You generally need a Will to ensure that certain assets in your estate will be distributed according to your wishes. Without a Will, a court may make that decision, and there’s a good chance the outcome may not be what you intended.
However, not all assets pass through your Will. Some provide that you may designate a beneficiary to receive the assets when you die.
Make sure your beneficiary designations are up-to-date on your:
- Retirement plan account. When you joined your employer’s 401(k) or other retirement plan, you named someone to receive the account balance at your death. If you’re married, you may have been required to name your surviving spouse unless your spouse signed a waiver allowing you to name someone else. Check all other employer-provided benefit plans, as each may have a separate beneficiary designation.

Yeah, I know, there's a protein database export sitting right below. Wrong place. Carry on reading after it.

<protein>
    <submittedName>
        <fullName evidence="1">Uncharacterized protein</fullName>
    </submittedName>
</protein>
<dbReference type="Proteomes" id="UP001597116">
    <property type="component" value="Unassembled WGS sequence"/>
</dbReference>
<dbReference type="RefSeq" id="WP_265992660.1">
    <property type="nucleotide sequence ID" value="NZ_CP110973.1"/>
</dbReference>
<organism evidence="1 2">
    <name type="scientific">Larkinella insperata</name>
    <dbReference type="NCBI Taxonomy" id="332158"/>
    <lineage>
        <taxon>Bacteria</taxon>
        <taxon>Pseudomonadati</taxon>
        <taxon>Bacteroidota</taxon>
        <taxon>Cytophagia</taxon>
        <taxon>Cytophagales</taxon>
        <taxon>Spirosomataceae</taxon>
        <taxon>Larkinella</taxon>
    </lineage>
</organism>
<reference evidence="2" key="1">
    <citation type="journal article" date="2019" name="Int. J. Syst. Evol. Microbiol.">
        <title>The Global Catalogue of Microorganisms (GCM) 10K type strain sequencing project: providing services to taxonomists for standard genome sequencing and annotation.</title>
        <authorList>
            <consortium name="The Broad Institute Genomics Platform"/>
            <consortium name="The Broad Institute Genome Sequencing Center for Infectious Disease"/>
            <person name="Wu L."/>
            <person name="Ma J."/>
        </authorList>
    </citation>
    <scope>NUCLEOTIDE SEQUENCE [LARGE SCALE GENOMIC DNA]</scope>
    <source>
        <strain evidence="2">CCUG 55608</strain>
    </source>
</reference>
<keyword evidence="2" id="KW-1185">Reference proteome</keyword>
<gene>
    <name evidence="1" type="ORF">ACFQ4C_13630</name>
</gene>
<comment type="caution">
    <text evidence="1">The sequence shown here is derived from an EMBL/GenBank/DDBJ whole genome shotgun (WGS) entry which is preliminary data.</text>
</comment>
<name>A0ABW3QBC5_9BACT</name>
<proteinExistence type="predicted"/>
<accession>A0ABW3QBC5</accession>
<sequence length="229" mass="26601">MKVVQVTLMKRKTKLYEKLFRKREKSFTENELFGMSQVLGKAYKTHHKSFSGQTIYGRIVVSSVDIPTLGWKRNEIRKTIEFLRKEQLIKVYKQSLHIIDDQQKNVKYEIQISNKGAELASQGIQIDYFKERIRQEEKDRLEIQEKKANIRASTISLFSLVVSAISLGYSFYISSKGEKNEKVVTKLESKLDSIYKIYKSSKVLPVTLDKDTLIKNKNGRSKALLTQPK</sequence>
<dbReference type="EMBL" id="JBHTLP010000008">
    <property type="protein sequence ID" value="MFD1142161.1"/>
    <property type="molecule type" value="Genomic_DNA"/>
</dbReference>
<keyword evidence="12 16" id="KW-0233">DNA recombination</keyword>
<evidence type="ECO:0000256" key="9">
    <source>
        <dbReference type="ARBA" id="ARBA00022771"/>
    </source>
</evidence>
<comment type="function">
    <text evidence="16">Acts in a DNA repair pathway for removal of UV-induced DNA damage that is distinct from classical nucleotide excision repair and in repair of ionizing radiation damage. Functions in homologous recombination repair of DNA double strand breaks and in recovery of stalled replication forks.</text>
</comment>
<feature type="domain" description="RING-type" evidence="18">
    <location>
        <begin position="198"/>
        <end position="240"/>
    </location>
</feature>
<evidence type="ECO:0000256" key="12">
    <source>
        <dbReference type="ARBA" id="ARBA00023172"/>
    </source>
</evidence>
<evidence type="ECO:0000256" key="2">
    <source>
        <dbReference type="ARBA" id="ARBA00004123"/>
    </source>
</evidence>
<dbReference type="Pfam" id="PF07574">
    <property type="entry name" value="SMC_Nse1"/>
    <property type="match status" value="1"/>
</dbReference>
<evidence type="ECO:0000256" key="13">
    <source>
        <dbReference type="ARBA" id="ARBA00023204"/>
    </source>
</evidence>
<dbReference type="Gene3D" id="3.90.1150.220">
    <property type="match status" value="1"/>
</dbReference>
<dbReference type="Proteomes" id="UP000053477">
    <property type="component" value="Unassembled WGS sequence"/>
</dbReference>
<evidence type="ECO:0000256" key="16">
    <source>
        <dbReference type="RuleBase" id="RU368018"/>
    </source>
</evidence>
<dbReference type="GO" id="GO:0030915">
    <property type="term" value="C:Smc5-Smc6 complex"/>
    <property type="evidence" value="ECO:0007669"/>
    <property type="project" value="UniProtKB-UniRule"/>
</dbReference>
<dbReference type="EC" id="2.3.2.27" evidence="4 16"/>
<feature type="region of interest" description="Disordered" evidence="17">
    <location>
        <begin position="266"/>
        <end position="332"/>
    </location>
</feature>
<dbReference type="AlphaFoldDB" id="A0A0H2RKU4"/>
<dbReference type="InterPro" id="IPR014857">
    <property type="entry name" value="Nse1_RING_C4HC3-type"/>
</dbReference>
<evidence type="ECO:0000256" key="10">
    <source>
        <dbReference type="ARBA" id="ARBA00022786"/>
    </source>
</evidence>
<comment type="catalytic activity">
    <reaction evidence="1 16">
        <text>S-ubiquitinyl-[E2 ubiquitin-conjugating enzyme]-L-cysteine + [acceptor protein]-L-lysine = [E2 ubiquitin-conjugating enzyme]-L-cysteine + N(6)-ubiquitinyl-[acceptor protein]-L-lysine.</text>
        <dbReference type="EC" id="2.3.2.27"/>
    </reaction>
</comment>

- Life insurance. Whether you own the policy yourself or are covered under a group policy offered by your employer, you generally will be able to fill out a beneficiary designation form naming someone to receive the policy’s proceeds upon your death.
- Individual retirement account (IRA). You generally are not required to name your spouse as beneficiary of a traditional or Roth IRA.
A Little Less Common
Beneficiary designations also may play a role in passing along assets other than those mentioned above. Look into your ability to designate a beneficiary if you’re entitled to any of the following benefits.
- Stock options. Your employer’s plan may allow you to designate a beneficiary to exercise your options within a certain time after your death.
- Employee stock purchase plan. You may be able to designate a beneficiary for any company stock you bought through automatic payroll deductions.
- Deferred compensation plan. If you’re a highly compensated employee, you may participate in a “nonqualified” retirement plan. Generally, you can designate a beneficiary to receive these benefits upon your death.
Beneficiary designation assets are “non-probate” assets and, therefore, are generally not governed by your will. For that reason, you should take special care to review your beneficiary designations when there are any changes in your personal circumstances. Births, deaths, divorce, or remarriage are all events that warrant another look.